While there is a slight uptick in the number of employees saving for retirement—67% compared with 65% in 2011—savings remain weak, with 40% of respondents reporting that they are saving less for retirement than last year. As savings dwindle, so does retirement confidence: More than half (53%) of employees plan to retire later than they previously planned (up from 46% in 2011), an increase reported by all age groups younger than 65 years of age.
The top reasons employees expect to delay retirement are because they haven’t saved enough (60%), retirement investments declined in value (34%) or because they have too much debt (26%). Employees also report that they are saving less because of too many other expenses (25%), an increase in expenses (23%) or a decrease in income compared to last year (19%).
More than one-third (35%) of employees believe they will need to use their retirement plans to pay for expenses other than retirement, such as education or a purchasing of a home, with results even higher for younger employees: 46% of those age 21 to 34 report the likelihood of using money held in retirement plans for expenses other than retirement. Nearly one-third (29%) of respondents have already withdrawn funds from their retirement plans to pay for other expenses.
"Employees are being forced to extinguish more immediate fires over retirement saving," said Kent Allison, partner and national practice leader in PwC's Financial Education practice, "which from a long-term perspective is highly risky behavior that can leave employees severely underfunded for retirement as they deal with increased longevity and rising healthcare costs down the road."
Of those employees age 55 to 64 who are planning to retire in the next five years, only about half (51%) know how much income they will need in retirement and slightly more than half have examined whether they are on track to meet their retirement goal (55%)—yet only 19% of all respondents have sought the help of a financial professional.
"As the retirement industry shifts from defined benefit to defined contribution plans, financial responsibility is increasingly falling on the individual plan participant," Allison said. "Despite efforts by employers to improve employee financial literacy around saving and investing for retirement, however, employees report continued discomfort with retirement planning and making investment decisions and short-term financial issues continue to be a significant obstacle to resolving the ever-growing retirement savings deficiency."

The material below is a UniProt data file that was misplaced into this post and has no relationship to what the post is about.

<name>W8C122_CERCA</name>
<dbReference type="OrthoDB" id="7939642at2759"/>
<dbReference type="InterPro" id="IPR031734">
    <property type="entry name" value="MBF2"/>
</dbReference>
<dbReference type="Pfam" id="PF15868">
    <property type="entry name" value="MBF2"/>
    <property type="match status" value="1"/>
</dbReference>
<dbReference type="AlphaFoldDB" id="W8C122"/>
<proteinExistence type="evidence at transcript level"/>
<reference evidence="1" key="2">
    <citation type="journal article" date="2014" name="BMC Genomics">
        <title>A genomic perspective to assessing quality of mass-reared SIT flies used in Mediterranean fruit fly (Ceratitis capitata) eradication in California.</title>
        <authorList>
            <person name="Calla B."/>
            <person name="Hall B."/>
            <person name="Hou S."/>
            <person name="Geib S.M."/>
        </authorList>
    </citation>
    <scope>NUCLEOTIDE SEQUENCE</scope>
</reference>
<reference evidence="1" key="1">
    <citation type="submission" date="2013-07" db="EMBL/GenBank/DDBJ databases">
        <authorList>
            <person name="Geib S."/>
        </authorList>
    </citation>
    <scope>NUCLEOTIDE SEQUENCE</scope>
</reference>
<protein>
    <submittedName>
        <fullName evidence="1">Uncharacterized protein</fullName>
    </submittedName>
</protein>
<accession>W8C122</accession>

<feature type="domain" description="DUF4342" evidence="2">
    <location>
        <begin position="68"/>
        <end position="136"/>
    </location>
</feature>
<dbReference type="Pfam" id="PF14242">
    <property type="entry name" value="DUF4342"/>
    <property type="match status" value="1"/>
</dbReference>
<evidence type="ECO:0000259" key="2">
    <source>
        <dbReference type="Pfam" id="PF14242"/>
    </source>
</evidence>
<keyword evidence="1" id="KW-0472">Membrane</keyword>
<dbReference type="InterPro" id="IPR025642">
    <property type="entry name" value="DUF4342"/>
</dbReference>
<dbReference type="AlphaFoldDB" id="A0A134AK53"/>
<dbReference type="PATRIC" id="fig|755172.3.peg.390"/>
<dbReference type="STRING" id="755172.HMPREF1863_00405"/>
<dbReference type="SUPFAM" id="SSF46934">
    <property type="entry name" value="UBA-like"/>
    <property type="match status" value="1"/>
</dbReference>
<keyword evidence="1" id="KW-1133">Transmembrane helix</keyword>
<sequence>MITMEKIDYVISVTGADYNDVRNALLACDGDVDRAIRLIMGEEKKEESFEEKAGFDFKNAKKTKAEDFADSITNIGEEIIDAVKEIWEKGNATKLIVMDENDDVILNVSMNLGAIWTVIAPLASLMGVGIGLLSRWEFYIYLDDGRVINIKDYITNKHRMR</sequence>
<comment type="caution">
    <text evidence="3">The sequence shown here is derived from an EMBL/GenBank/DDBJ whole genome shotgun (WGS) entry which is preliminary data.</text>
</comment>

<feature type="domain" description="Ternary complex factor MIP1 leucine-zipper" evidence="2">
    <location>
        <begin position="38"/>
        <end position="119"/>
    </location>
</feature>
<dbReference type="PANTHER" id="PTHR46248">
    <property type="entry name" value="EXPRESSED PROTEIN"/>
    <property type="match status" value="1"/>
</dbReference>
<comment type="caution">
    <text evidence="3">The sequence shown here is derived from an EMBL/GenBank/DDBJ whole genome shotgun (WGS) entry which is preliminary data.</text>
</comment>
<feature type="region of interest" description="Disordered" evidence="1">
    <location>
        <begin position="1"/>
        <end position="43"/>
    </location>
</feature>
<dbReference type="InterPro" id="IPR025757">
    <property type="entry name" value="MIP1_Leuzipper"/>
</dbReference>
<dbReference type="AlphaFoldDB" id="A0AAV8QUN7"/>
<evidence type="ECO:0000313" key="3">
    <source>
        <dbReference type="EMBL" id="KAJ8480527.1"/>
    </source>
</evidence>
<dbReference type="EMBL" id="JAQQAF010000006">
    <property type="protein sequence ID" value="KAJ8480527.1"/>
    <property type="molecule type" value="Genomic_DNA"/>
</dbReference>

"While auto-enrollment, auto-escalation, and employer matching contributions help increase participation and savings in retirement plans, the survey shows that there are other pressing near-term financial issues that, if left unaddressed, may undermine a company's efforts to resolve the retirement savings problem," Allison said. "We've seen a gradual recognition among companies that a more holistic approach to financial wellness and education can help employees address competing financial goals and issues which, in turn, will not only help keep plan assets dedicated to meeting future retirement needs, but also help free up additional capital to help combat the ever-rising cost of retirement."
Other Financial Concerns
Cash flow and debt management issues continue to top employees' financial concerns, with concerns about not having sufficient emergency savings for unexpected expenses (54%) and not being able to retire on time (37%) more than doubling from last year's results. Almost half (49%) of 1,700 full-time or self-employed adults surveyed find it difficult to meet their household expenses on time, reflected in the continuation of employees using credit cards to pay for monthly necessities they could not otherwise afford (24%).
Employees' financial stress remains high: 61% of employees find dealing with their financial situation stressful, and more than half (56%) report that their stress level related to financial issues has increased over the past 12 months.
"The study is evidence that employees are still very much burdened by day-to-day financial concerns," Allison said.
"These distractions and resulting levels of stress affect employees' health and productivity, and perpetuate a myopic view that becomes an obstacle when it comes to longer-term retirement planning," added David Pouso, a director in PwC's Financial Education practice.